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Taxonomy Help [Internet]. Bethesda (MD): National Center for Biotechnology Information (US); 2011-.

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Taxonomy Help [Internet].

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Entrez Taxonomy Quick Start


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The Entrez Taxonomy database displays the species names (and higher-level classification) of all of the organisms that are represented in the Entrez sequence databases (or any of the other Entrez databases that are indexed by taxonomy).

Species that have not yet appeared in public entries in another Entrez database will not appear in Entrez Taxonomy.

The Entrez Taxonomy database is curated by a small group of taxonomists at the NCBI, based on the current consensus classification in the systematic literature. We try to maintain a phylogenetic classification (containing only monophyletic groups, whenever possible) but it is not automatically generated from the sequence data itself. Although there are a growing number of species with complete genomes in GenBank, the vast majority of species in Entrez Taxonomy are represented by a small snippet of sequence data, not sufficient to construct a robust phylogeny.

Searching by name

Taxonomy Entrez differs from the other Entrez databases in that the default search field is [all names] instead of [all terms] – unless you specify an explicit search field, Entrez Taxonomy assumes that you are searching with a name (or a taxid). Each entry in the Entrez Taxonomy results represents a taxon, and is identified by its ‘preferred scientific name’. The ‘preferred scientific name’ for a taxon may be either formal (e.g. Homo sapiens) or informal (e.g. Homo sp. Altai, or uncultured fungus). Taxa above the species level may also be either formal (e.g. the order Mammalia) or informal (e.g. the unranked node eudicotyledons). In addition, each taxon may be associated with secondary names of several types – synonyms, misspellings, common names and so on. A search with the name ‘humans’ or the taxid 9606 will also retrieve the entry Homo sapiens.

Entrez currently includes sequence data from 210 thousand formally described species of eukaryotes (~10% of the total number of described species on the planet) and from 10 thousand formally described species of prokaryotes (nearly 100% of the total). The vast majority of prokaryotic diversity (and very likely the majority of eukaryotic diversity) has not yet been formally described – sequences from these undescribed species are given informal names in the taxonomy database.

It is becoming increasingly common to include some sequence data in the description of a new species. As with other papers, authors submit their sequences to GenBank to get accession numbers when they are writing their manuscript, and we see the proposed formal names prior to publication. In cases like these, we substitute informal name in the GenBank entries, and rely on the authors to let us know when their description is published in order to release the formal names. For example, taxids 906651 & 906653 were identified as Hyloxalus sp. JCS-2010a and Hyloxalus sp. JCS-2010b when they first appeared. These were updated to Hyloxalus yasuni and Hyoxalus italoi when Paez-Vacas et al. (2010) was published.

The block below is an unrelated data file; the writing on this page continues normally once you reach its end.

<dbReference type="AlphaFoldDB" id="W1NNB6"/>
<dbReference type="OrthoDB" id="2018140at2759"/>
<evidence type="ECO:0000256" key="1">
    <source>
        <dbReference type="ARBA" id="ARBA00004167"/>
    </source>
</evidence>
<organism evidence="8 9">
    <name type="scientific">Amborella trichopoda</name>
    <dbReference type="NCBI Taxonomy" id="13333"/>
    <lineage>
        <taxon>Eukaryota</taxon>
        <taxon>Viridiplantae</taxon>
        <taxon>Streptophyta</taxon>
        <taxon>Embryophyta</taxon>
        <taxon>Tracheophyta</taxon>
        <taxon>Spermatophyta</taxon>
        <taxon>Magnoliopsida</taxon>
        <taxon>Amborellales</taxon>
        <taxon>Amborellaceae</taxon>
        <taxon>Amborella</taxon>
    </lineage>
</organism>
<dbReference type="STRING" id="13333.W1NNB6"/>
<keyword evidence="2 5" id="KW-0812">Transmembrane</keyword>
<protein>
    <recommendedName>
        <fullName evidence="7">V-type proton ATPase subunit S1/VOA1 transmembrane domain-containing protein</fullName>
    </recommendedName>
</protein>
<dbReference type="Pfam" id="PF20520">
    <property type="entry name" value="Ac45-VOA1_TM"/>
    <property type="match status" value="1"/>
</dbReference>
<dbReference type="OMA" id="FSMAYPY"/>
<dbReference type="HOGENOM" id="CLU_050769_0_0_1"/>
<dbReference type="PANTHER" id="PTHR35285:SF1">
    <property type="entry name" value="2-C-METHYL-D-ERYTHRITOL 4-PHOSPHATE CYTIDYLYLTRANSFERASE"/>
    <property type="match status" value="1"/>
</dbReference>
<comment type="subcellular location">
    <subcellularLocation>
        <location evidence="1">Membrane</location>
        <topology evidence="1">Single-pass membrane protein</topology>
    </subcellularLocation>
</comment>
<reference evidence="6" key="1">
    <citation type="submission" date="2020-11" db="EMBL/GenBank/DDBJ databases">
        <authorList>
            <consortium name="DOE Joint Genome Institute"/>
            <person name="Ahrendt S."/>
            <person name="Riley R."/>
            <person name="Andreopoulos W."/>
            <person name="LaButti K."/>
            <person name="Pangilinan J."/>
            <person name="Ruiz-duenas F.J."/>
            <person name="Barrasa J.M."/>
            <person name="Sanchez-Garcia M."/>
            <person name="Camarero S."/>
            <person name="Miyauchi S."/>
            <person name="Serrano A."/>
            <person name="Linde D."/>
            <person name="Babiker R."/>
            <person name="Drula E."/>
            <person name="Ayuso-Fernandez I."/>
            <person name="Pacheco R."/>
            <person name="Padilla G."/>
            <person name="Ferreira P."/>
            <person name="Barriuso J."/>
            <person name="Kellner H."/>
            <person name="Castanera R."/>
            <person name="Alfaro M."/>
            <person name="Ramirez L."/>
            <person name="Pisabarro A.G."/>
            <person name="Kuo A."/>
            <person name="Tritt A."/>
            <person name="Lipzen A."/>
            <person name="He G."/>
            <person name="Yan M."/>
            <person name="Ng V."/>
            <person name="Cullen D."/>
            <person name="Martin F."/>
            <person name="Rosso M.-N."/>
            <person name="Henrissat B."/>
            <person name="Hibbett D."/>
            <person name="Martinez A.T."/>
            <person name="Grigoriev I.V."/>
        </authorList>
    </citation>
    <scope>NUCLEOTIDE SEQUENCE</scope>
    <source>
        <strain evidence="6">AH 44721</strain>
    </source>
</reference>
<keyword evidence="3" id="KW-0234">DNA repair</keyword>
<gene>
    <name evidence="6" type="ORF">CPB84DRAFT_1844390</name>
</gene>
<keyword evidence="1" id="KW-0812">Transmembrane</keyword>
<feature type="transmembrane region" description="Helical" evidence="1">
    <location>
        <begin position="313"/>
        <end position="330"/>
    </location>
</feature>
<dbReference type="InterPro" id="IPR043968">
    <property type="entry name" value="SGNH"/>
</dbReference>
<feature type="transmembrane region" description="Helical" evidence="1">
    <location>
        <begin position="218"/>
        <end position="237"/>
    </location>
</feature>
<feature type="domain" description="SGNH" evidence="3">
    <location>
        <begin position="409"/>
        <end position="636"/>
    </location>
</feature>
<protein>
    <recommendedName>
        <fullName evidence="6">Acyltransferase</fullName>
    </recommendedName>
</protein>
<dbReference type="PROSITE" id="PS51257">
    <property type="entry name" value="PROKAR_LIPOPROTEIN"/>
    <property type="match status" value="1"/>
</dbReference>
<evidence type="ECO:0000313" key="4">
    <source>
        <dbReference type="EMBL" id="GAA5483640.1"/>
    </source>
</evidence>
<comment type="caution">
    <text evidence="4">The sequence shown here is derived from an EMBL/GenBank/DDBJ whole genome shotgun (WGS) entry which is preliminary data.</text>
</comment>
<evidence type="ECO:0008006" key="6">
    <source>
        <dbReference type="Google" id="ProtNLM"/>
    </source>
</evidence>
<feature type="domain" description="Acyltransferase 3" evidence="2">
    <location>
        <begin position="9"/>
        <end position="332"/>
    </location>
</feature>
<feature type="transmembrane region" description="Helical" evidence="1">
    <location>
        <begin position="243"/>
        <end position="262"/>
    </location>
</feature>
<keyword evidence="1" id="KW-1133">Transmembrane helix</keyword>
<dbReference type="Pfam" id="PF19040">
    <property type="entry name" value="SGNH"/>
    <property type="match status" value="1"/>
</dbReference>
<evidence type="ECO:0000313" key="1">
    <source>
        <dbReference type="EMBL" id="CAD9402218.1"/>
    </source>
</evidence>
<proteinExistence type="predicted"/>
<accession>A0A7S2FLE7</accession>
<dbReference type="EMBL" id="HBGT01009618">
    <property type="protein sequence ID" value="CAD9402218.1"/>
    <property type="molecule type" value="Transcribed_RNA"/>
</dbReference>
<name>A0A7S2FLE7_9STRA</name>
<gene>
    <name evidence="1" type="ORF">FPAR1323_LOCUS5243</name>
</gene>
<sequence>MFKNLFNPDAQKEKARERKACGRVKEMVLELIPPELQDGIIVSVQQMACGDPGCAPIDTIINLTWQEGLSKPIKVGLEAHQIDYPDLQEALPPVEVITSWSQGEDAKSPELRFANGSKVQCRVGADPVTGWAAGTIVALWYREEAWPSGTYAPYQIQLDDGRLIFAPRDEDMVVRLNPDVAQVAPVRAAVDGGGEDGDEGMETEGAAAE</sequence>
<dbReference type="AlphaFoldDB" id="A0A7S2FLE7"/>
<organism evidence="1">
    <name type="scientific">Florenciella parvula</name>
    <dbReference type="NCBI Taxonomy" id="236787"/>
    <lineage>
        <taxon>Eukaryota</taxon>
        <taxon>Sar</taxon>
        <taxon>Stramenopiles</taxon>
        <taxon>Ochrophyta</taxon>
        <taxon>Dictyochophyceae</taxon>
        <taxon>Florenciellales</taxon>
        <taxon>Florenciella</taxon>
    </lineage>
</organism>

Boolean queries

You can use fielded Boolean queries in Entrez to answer many questions. For example, how many amphibian taxa have appeared in Entrez for the first time this year? As with any Entrez query, it is often useful to set up “what’s new” email updates in MyNCBI for queries of interest. [Note: the ‘specified’ property flags formal names at and below the species level.]

Amphibia [subtree] AND specified [prop]

Amphibia [subtree] AND 2011 [date]

Amphibia [subtree] AND 2010/12/15:2011/01/15 [date]

Amphibia [subtree] AND 2011 [date] AND species [rank]

Amphibia [subtree] AND 2011 [date] AND species [rank] AND specified [prop]

Amphibia [subtree] AND 2011 [date] AND species [rank] NOT specified [prop]

Update frequency

There are two other ways to access the taxonomy database in addition to the Entrez Taxonomy interface – the Taxonomy Browser and the taxonomy ftp dump. Entrez Taxonomy is reindexed and updated daily, the Taxonomy Browser is updated in real time (as the taxonomy database is edited by the taxonomy group) and the taxonomy ftp dump files are updated hourly.

Taxonomy Browser

The Taxonomy Browser displays a hierarchical view of the taxonomy, as well as more detailed taxon-specific pages that highlight the internal links to other Entrez databases, the LinkOut links to external resources and other taxon-specific data.

The Taxonomy Browser also provides some useful search facilities that are not available in Taxonomy Entrez – for example, search for ‘elegans’ (without the quotes) as a ‘token set’, or search for ‘c* elegans’ (again without the quotes) as a ‘wild card’.

Taxonomy ftp

The taxonomy ftp site includes table dumps of the contents of the taxonomy database. There is a terse readme file – the most important files are nodes.dmp (which associates each taxid with its parent taxid) and names.dmp (which associates names with taxids).


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